Ranobe

June 2013

Conservation benefit: Protection for 20 years of 4,448 acres of threatened southwestern dry spiny forest

Community benefit: Construction of an ecotourist welcome center, restrooms, guardian hut, cooking hut, and signage

Madagascar, the fourth largest island in the world, is one of the world’s top five biodiversity hotspots. Eighty percent of Madagascar’s plants and animals are endemic–that is, they occur nowhere else in the world. Unfortunately, more than 90 percent of Madagascar’s original forest cover has been lost since humans arrived, only 2,300 years ago.

The south of Madagascar is one of the poorest regions. Droughts, wildfires, and locust invasions frequently lead to malnutrition and hunger. The dry deciduous forest there is the easiest to clear and suffers the highest deforestation rate of any forest type. Charcoal production is infamously intense in the south as well, and is a major driver of deforestation, in addition to slash-and-burn maize cultivation.

PK32-Ranobe is a new protected area that has long been recognized as a conservation priority. It is located in southwestern Madagascar, approximately 25 miles north of the coastal city of Tulear. The reserve contains eight lemur species, four of which are vulnerable and threatened by hunting, and numerous other endemic, threatened or endangered plants and animals. Ho Avy (“future” in Malagasy) is an official Malagasy Association established in 2007 and is one of the few grassroots projects engaged in community conservation and sustainable development in southwest Madagascar.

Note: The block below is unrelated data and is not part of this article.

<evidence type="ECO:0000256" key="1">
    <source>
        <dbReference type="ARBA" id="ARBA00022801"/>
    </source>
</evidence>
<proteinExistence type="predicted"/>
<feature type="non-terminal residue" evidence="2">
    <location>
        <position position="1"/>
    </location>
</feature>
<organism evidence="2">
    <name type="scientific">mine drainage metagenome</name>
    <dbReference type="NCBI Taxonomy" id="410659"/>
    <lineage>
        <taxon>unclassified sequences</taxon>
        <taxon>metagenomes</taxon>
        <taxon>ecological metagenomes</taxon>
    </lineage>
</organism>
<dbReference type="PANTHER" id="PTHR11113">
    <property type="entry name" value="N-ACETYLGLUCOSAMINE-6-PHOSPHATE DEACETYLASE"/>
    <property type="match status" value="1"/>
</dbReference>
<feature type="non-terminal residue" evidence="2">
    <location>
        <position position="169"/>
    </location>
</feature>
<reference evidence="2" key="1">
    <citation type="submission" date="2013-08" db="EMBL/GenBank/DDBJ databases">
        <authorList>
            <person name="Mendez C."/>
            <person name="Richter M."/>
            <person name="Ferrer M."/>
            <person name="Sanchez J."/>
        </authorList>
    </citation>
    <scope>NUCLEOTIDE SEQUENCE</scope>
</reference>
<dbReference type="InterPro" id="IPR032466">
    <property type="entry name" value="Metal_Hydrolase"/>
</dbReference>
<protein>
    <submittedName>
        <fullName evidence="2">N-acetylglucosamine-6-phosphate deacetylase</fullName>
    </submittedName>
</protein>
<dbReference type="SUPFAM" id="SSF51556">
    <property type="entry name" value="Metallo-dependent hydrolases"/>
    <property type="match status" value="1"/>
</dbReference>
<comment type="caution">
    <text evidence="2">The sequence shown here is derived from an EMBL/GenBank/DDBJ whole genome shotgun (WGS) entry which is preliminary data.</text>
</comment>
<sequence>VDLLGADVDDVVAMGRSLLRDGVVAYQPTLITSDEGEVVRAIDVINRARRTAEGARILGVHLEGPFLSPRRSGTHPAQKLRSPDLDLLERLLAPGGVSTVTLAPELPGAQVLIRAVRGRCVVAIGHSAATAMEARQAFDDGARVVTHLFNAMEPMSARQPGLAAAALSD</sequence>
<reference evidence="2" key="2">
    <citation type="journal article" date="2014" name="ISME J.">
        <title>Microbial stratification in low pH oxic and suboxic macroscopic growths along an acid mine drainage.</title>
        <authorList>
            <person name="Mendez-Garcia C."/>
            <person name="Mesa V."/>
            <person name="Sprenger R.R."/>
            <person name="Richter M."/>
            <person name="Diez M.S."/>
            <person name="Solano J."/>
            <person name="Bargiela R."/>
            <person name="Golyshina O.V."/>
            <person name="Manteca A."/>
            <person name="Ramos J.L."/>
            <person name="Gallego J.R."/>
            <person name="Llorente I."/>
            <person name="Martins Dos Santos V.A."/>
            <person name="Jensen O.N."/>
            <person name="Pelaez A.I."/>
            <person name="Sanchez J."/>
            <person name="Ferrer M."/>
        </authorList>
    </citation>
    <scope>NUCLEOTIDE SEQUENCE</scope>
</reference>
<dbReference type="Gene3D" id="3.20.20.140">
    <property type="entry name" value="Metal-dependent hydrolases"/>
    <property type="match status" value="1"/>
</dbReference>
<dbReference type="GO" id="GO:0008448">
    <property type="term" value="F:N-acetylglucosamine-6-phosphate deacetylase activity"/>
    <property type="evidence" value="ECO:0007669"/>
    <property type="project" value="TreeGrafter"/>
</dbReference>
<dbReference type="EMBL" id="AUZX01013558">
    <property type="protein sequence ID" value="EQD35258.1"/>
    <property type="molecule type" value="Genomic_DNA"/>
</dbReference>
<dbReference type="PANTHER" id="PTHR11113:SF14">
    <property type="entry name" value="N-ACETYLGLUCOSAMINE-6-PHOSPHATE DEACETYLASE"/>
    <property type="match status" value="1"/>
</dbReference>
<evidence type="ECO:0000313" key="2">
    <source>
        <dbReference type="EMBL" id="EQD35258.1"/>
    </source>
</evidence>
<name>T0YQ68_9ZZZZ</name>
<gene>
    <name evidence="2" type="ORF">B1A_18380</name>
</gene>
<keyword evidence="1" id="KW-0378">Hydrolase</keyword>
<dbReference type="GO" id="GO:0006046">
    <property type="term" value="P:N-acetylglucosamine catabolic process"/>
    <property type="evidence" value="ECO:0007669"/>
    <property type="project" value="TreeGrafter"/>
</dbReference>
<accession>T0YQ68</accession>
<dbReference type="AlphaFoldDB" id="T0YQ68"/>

The people of Ranobe have expressed interest in a visitors center for many years, as their village is the gateway to this protected area. Seacology is funding construction of an ecotourism center. In return, the community will cease all habitat disturbance within a 1,800-hectare (4,448-acre) area of PK32-Ranobe near their village for 20 years. The community will also participate in all environmental protection activities that Ho Avy initiates.

Project Updates
May 2016
The ecotourism center at Ankilibe, in southern Madagascar, is now complete and ready to welcome visitors. It includes a small tree nursery, which will aid in replanting a nearby acre of forest,...
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January 2016
The building at Ankilibe is almost complete; doors and windows were recently installed.
May 2015
Considerable progress is being made at both sites, after an issue with the building contractor was resolved. The final installment of Seacology funds was recently sent. Construction is...
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January 2015
Two welcome and ecotourism centers (at the northern Ambalaboy site and southern Ankilibe site) are being built, and tremendous and rapid progress has been made over the last four months....
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February 2014
Construction is underway; stone columns have been constructed for the raised floor, solar equipment has been procured, and wood and doors are currently being milled and will be delivered by the...
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